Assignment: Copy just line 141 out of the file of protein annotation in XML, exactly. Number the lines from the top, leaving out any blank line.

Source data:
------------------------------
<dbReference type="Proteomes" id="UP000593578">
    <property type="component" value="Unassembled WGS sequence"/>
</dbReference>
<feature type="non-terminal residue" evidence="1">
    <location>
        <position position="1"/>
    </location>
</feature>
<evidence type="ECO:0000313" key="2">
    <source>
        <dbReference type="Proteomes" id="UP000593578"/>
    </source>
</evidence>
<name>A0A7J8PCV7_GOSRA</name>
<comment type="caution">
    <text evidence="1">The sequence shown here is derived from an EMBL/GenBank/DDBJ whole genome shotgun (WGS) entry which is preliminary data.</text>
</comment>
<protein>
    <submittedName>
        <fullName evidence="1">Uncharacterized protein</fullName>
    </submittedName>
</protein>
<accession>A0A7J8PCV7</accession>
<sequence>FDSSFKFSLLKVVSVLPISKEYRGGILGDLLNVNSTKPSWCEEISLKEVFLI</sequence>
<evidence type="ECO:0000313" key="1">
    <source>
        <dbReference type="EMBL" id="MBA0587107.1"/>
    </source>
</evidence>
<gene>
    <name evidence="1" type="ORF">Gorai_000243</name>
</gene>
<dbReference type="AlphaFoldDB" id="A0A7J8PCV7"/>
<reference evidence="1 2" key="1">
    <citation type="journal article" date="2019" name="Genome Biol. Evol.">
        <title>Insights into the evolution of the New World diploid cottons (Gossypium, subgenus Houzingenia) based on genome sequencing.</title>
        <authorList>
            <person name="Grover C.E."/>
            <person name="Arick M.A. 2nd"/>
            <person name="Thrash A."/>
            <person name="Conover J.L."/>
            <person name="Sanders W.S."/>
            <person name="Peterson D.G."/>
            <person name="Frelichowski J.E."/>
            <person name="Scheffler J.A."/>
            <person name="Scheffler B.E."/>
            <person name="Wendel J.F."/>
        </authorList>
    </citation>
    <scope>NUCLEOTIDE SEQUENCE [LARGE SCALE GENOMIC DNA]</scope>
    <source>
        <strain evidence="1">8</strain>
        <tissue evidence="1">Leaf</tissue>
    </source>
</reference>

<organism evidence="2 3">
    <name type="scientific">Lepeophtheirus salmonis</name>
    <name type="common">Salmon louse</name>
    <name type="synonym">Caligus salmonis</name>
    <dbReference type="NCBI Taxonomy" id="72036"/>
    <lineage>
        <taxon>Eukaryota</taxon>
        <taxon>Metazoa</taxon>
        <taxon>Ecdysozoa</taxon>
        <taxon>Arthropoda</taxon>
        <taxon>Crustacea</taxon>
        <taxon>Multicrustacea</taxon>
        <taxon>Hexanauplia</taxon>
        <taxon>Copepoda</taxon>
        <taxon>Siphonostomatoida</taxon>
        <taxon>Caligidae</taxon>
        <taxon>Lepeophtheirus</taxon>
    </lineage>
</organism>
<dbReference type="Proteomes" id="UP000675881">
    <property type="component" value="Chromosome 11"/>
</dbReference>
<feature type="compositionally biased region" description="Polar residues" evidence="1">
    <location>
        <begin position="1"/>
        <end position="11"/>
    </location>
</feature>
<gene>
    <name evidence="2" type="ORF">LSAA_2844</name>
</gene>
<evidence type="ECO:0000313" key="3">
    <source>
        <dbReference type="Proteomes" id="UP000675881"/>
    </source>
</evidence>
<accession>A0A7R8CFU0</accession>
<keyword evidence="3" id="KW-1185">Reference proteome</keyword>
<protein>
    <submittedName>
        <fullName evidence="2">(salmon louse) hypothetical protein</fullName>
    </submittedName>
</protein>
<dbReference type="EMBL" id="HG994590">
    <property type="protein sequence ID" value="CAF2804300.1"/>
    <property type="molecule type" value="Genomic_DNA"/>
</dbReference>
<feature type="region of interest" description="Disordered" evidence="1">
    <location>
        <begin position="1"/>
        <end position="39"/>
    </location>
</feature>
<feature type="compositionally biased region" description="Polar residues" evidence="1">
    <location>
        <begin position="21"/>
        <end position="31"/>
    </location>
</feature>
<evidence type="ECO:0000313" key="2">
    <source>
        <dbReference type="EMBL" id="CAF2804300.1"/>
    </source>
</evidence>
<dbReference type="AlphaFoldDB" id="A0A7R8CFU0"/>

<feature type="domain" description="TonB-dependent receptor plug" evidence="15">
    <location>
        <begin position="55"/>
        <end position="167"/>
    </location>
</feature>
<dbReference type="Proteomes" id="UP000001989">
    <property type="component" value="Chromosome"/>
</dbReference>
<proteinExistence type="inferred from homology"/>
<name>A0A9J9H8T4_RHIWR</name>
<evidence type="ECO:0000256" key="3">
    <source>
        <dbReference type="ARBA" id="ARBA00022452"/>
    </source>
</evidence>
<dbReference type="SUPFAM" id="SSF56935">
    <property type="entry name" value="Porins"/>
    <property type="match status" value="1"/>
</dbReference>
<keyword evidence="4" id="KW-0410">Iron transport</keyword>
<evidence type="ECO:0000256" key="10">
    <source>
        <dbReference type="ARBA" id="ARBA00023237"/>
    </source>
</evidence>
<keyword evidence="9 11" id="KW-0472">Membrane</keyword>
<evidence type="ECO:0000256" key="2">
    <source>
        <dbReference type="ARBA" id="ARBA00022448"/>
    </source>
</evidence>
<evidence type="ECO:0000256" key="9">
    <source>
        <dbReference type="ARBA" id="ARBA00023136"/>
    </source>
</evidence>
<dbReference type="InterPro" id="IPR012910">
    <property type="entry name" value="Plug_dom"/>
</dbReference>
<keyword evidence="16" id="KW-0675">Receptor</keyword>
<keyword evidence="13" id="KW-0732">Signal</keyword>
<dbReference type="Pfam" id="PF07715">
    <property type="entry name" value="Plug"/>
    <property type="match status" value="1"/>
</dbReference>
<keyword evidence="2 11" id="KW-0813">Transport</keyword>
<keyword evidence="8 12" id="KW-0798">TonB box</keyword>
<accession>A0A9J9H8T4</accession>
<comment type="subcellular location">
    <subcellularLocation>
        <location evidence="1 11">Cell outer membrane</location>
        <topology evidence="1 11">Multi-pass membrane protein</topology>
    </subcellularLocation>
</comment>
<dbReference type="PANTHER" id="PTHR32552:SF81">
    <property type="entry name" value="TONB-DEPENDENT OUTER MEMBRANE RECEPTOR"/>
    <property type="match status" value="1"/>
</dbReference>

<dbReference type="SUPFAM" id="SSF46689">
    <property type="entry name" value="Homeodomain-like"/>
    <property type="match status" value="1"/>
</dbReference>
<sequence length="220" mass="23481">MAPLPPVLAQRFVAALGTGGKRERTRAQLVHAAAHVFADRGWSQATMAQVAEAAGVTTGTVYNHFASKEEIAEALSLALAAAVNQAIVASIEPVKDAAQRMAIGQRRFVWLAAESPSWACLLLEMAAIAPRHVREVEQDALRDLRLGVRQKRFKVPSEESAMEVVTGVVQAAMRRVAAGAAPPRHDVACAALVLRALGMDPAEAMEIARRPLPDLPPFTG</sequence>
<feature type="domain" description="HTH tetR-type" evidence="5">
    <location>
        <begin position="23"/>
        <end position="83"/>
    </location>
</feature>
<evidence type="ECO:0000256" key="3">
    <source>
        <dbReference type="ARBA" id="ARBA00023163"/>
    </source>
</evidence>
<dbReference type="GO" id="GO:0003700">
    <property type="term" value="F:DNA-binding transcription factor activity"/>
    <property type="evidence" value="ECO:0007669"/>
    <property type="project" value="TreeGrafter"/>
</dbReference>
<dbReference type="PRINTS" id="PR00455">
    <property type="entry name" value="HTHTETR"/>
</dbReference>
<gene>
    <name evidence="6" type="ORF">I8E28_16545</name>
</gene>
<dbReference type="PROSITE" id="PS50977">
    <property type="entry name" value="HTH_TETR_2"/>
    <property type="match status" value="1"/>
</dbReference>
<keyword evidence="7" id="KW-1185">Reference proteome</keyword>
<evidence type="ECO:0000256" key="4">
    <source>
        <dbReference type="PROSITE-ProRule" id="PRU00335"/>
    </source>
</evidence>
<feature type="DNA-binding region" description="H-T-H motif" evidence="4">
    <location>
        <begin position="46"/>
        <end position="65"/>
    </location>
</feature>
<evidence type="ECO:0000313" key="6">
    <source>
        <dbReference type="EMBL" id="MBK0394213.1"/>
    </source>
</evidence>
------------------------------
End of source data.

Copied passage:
<keyword evidence="4" id="KW-0410">Iron transport</keyword>